Thursday, July 28, 2005

What About Rome?

At first I told myself that I'd just wait until the Linux version came out, since the words "coming soon" give you a certain expectation of how soon something may be coming. Well, it has been far too long for my tastes, so this week I downloaded the Windows version of NERO and gave it a try.

It's beyond the scope of this post to try to fully explain what NERO is and what it does. For details, look no further than the above link. For a very brief (and mostly fictional) description, read on. The product of a scrappy rag tag team of computer scientists, all-around general brainiacs (to use the proper term), and a few artists - NERO is the answer to the eternal question: What happens when you take the results of artificial intelligence research, add some figurative dressing in the form of the Torque Engine, and see what type of game comes out of it. It turns out that the answer is "Quite an interesting one".

Gameplay wise, NERO is of the oft overlooked school of "set it up and let it whirl" of games. The first phase is the training mode, in which you're tasked with teaching a group of bots basic tasks - such as navigating around obstacles on the way to the enemy, how much to avoid too much enemy fire, and other basic necessities of a fighting robot's very short life. You don't have direct control, so you can only set which behaviors are rewarded and which are discouraged via the "Smite!" command. Besides placing obstacles to create ever-expanding mazes the only other commands you have available are "Converge", which makes the other bots act more like the selected unit and "Milestone", a command that I'll admit I don't understand yet. It can take quite a while to get your NERO (short for Neuro Evolving Robotic Operatives) performing how you'd like them to but this phase of the game takes an almost god-game approach to the process, making a nice relaxing counterpoint to the next phase.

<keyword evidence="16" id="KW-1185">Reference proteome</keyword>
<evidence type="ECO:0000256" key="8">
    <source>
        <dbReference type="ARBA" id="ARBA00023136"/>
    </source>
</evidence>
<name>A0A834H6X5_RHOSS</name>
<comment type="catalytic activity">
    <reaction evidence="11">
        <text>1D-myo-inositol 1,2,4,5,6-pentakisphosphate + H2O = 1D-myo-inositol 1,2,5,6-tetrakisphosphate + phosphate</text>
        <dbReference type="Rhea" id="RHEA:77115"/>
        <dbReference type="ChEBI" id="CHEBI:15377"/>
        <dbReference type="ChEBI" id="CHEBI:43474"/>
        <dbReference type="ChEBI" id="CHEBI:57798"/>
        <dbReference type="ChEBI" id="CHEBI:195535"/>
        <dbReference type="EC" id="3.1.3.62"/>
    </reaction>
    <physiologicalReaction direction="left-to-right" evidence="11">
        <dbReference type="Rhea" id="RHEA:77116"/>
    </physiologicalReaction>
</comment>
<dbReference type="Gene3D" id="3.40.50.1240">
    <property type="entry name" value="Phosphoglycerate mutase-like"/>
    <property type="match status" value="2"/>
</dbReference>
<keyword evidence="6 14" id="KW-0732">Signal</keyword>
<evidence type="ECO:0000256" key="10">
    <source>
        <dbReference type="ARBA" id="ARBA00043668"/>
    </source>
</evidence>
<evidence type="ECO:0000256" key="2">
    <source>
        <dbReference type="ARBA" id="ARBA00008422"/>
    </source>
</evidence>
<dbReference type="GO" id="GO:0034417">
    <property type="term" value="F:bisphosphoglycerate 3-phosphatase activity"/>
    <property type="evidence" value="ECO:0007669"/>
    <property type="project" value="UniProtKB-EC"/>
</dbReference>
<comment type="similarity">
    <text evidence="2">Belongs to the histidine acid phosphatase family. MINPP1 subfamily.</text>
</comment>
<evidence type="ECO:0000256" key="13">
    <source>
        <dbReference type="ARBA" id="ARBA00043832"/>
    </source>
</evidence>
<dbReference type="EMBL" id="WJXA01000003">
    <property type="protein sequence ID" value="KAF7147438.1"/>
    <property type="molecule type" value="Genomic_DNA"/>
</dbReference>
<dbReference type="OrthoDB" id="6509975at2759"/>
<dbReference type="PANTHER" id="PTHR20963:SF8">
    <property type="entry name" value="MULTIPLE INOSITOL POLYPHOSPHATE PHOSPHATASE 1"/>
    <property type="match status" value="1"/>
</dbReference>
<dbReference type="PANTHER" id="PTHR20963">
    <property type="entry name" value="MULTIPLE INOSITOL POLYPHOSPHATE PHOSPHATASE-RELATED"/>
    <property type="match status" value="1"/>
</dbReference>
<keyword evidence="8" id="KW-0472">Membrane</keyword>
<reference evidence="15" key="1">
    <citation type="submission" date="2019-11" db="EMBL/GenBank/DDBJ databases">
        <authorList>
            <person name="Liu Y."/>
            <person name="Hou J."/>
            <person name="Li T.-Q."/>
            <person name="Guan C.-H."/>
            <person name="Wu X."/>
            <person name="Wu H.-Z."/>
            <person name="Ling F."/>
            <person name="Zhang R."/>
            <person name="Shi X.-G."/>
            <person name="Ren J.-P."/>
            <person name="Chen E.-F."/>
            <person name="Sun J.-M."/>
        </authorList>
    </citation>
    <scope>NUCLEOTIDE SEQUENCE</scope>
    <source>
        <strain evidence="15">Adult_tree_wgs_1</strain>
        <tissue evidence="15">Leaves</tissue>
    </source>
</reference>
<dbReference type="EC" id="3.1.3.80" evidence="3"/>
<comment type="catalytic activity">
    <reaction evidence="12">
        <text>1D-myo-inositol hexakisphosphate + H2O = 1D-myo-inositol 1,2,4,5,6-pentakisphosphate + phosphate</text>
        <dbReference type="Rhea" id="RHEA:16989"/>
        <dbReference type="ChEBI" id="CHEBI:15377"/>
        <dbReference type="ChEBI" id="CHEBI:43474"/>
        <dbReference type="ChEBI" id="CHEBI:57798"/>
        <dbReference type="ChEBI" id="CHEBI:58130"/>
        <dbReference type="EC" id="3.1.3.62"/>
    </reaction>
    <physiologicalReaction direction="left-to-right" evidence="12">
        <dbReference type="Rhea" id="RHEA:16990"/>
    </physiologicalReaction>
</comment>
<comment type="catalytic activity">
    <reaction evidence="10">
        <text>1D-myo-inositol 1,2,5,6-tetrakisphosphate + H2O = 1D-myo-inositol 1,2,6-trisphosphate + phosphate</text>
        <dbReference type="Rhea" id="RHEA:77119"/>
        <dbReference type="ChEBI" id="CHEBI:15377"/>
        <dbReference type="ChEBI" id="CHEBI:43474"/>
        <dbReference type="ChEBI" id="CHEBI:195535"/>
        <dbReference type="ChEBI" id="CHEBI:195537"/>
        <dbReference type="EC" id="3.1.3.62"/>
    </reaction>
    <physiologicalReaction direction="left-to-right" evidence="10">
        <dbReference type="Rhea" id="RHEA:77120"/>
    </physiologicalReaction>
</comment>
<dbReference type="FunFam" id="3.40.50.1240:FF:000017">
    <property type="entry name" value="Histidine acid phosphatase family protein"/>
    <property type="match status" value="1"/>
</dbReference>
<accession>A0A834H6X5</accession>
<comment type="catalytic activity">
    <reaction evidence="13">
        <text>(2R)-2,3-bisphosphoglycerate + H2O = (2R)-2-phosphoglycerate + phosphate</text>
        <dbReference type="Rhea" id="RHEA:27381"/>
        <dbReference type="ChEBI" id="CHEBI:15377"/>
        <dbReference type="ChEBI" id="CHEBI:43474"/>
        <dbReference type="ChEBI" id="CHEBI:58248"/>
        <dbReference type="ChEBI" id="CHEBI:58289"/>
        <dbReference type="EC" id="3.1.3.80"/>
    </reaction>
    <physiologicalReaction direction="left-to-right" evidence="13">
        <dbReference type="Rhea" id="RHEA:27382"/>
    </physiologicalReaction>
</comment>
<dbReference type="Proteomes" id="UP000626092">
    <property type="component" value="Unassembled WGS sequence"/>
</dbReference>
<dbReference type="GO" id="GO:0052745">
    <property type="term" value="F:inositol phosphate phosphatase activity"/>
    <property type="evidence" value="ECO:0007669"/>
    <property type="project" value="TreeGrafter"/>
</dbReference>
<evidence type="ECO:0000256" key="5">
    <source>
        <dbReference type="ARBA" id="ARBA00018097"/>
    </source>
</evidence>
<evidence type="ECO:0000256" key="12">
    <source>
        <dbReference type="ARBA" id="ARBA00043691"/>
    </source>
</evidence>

The battle phase is much more simple compared to the above. You take your hard trained team and throw them into battle, either against another team you (or somebody online - Network play is possible) created, or one of the other pre-trained teams included with the game. From there, interaction is limited to moving the camera around, watching the fight, and moving your team's flag around (it isn't what you think, it's just a way to get slightly better control over your troops, assuming they're trained to follow the flag). This phase is surprisingly intense, especially with a time limit. The intensity wears off after a few rounds against the same team, but the attachment you have to your boys (or your girls, call the robots whatever you want) keeps it interesting.

It goes for all games, but with NERO especially - it's certainly not for everyone. It's a game that requires quite a lot of patience as well as the will to start team after team, creating for each different methods of training. There's even some patience involved in the battle mode, as matches without time limits can often take quite a while. The payoff - watching your well trained team kick some ass - is entirely worth it.

No comments: